edited by Eric Magrane and Christopher Cokinos
with illustrations by Paul Mirocha

University of Arizona Press, 2016

The Sonoran Desert: A Literary Field Guide Events (& interviews and reviews)

THIS BOOK GROWS out of the Poetic Inventory of Saguaro National Park, a project that gathered eighty poets and writers to write pieces addressing species who live in Saguaro. This was held in conjunction with the 2011 BioBlitz at Saguaro National Park. All eighty of those pieces were included in a special issue of Spiral Orb. In the introduction to that issue, I wrote:

Mirroring the inventory form of the BioBlitz, in which the public joined scientists in doing species inventories within the park, the Poetic Inventory took another view at biodiversity: how do we, as Homo sapiens—one species among many—relate with other species?

This field guide includes selected work from the Poetic Inventory, as well as new pieces. It blends the form of an anthology with that of a field guide, offering both poetry and prose as well as natural history.

 

mesquite, illustration by Paul Mirocha

Velvet mesquite, illustration by Paul Mirocha


An except from the book

 

Velvet mesquite
Prosopis velutina

Eric Magrane

“The mesquite’s root system is the deepest documented; a live root was discovered in a copper mine over 160 feet (50 m) below the surface. Like all known trees, however, 90 percent of mesquite roots are in the upper 3 feet of soil, where most of the water and oxygen are concentrated. The deep roots presumably enable a mesquite to survive severe droughts, but they are not its main life support.”

– from A Natural History of the Sonoran Desert

 

Down here
the layers of earth
are comforting
like blankets.

The soil I think of
as time. Below the caliche
I sift through sediment
from thousands of years.

Though the sharp desert light above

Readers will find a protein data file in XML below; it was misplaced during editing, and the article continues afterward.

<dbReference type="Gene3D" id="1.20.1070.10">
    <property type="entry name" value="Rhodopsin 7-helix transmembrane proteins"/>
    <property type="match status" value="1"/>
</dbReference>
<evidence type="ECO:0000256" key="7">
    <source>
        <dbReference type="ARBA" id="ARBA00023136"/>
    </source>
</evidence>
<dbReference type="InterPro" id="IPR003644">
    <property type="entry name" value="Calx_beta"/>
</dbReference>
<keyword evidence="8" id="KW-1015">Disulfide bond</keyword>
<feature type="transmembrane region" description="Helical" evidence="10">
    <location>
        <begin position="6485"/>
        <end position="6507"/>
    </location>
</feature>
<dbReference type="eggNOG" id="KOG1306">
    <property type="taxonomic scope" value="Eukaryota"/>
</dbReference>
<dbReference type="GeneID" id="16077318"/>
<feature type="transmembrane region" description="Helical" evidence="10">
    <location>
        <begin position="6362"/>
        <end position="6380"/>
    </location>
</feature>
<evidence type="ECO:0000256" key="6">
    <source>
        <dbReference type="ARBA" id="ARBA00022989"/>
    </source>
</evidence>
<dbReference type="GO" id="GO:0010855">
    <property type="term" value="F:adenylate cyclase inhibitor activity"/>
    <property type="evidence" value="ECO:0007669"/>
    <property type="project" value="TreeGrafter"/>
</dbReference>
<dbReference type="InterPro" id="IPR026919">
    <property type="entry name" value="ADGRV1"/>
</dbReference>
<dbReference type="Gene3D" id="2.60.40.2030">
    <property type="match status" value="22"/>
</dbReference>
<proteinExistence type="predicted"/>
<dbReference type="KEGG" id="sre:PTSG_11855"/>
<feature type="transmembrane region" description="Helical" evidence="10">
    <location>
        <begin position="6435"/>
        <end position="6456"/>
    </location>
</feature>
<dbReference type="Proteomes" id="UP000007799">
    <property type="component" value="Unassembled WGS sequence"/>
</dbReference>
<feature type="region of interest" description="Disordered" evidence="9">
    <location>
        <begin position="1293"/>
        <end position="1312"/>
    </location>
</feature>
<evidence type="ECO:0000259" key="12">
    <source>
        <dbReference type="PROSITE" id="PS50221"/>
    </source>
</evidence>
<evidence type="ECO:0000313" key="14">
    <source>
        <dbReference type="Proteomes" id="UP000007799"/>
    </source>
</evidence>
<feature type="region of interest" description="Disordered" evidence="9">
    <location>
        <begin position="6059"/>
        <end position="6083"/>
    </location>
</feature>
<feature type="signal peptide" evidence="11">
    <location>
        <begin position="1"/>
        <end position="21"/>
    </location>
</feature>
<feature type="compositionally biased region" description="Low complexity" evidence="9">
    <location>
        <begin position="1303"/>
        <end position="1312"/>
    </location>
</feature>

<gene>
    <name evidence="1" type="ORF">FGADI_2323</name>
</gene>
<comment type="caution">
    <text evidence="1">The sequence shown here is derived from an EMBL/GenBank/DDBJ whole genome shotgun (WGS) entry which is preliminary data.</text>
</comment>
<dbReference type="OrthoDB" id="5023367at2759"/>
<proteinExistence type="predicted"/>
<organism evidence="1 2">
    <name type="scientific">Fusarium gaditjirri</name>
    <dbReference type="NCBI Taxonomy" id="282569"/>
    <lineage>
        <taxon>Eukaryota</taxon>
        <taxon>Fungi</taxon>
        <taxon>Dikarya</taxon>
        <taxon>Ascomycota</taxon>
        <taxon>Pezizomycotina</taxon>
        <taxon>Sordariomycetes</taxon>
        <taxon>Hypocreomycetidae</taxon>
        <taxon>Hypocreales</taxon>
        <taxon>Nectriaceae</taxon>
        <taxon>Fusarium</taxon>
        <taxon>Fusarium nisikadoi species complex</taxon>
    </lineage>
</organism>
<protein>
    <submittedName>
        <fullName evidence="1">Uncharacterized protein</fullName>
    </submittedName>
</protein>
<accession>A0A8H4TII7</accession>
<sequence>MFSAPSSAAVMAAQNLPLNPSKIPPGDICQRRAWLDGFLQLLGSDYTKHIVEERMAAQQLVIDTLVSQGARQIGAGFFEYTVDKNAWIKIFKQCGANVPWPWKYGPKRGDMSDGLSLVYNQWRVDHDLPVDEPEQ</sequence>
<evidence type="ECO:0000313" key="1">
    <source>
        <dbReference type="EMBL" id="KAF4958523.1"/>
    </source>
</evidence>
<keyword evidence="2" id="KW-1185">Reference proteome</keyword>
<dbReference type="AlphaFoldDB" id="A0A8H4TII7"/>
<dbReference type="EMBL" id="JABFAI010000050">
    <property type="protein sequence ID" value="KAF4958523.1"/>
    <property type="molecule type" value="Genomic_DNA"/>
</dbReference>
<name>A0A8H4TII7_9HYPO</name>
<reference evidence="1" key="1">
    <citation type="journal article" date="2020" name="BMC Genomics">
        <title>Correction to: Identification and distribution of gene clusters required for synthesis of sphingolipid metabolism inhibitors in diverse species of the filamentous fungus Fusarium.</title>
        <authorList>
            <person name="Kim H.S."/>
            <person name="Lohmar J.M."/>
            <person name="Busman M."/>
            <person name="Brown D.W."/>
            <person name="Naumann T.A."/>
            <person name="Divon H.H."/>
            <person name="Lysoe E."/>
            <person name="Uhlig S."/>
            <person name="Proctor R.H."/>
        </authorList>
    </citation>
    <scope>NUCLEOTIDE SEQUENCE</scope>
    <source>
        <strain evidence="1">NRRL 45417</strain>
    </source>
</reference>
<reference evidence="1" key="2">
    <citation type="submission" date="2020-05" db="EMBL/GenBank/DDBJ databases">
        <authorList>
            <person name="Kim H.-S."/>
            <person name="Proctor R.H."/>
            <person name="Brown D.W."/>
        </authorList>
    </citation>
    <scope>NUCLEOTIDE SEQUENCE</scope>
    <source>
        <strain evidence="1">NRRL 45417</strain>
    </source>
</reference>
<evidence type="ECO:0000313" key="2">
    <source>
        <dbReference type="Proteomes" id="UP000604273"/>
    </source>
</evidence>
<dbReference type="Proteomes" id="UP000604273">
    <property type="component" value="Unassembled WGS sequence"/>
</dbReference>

is another world, its pulse
courses through me.

When the mastodons
and ground sloths roamed,
its pulse coursed through me.

When the Hohokam
in the canyon
ground my pods
in the stone
its pulse coursed through me.

When the new gatherers
of the desert
learn again how to live here,
its pulse will course through me.

And I say, I will be ready
if the drought comes.

And I say, go deep
into the Earth.

And I say, go deep
into yourself, go deep
and be ready.

 

~~~

Habitat: Widespread in the southwest, generally occurring below 5,000 feet elevation. The velvet mesquite prefers washes and flood plains, but is also found in drier areas. Researchers are currently studying the expansion of mesquite in grasslands habitat, which has been likely aided by cattle eating the pods and re-distributing seeds in their feces. Mesquites are often used as a native landscaping tree, as well, and provide many uses in the urban environment, especially for those practicing permaculture. Permaculture models human systems after ecological systems for sustainable living.

Description: The deciduous mesquite can grow into large trees up to 50-60 feet, but will often be smaller and shrubby in drier locations. Those who have pruned mesquite will warn you, beware its sharp thorns. With wispy leaves, an extravagent exhibition of flowers arrives in the foresummer, often attracting a congress of bees. The pods resemble flattened green beans until they turn brown in the arid foresummer, at which point you should gather them, grind them into flour, and make some pancakes. Growing interest in the desert food has even led to a cookbook produced by the group Desert Harvesters, titled Eat Mesquite!

Life History: A Natural History of the Sonoran Desert tells us that mesquite “coevolved with large herbivores, such as mastodons and ground sloths, which ate the pods and then dispersed them widely.” A tree might live individually for a couple hundred years. The tree’s taproot is the deepest known, an insurance policy for severe drought. It may also help redistribute the water from deep in the aquifer to the shrubs or young saguaros growing in its shade. It’s a relationship that Brad Lancaster, Tucson rainwater harvesting guru, calls a “mesquite guild.” This collaborative assemblage and collectivity of species makes us wonder where one organism ends and another begins.